Cardiovascular Antibodies and Orthostatic Hypotension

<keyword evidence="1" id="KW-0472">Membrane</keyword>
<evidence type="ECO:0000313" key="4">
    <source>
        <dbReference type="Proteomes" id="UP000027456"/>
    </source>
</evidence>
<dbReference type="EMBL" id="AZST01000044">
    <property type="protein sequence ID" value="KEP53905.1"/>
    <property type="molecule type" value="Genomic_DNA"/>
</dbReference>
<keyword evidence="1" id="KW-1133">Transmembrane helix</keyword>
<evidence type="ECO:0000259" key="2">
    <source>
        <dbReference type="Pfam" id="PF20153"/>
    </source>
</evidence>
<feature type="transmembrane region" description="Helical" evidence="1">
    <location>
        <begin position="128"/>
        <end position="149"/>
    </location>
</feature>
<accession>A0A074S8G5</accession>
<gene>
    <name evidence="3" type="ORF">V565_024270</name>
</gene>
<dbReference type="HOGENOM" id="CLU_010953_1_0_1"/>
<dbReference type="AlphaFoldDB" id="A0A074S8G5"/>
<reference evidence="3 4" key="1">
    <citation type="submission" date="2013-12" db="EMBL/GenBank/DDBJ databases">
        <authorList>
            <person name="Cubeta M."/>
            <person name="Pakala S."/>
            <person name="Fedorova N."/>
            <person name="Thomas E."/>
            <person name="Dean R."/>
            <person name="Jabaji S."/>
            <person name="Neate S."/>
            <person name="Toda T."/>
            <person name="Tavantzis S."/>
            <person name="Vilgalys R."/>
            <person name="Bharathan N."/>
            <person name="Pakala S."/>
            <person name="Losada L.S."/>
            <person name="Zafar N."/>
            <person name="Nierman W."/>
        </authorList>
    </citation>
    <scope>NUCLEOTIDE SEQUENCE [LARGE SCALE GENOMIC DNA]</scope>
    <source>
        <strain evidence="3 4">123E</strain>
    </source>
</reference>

Autoantibodies (AAb) which activate GPCR were first identified for the TSH receptor and are acknowledged as causative of Graves’. Cardiovascular autonomic GPCR were identified in the 1990s. Their etiology remains unclear but evidence supports their impact on autonomic CV and CNS function. Several laboratories have provided circumstantial and direct evidence for involvement in pathophysiology of a number of diseases. The co-presence of AAb for the B2 and M3 adrenergic receptors has been reported in a high proportion of subjects we studied with idiopathic orthostatic hypotension (IOH) and more recently for alpha1AR and B1/2AR in postural tachycardia syndrome (POTS). There is increasing evidence these and other AAbs play a role in the variable accompanying symptomatology including gastroparesis, constipation and for CNS manifestations such as obsessive behavior and involuntary motion (tic) disorders (AAbs directed toward D1/2R). This wide spectrum of activity has been documented by both in vivo and in vitro testing. These effects result from the allosteric consequences of AAb interactions with epitope-specific sites on the receptor extracellular loops. Some AAbs act as partial agonists (i.e. AAbs to the alpha1AR in POTS) while others appear as pure agonists (AAbs to B1/2AR in POTS). This variety of effects demonstrates the complexity for assigning causality by AAb ELISA studies; and even using activity assays. Proof of causality will depend on eliminating or markedly suppressing the AAb using highly selective modalities. In limited testing some AAb generated CV manifestations such as hypertension can be successfully reversed using AAb-specific decoy peptides.
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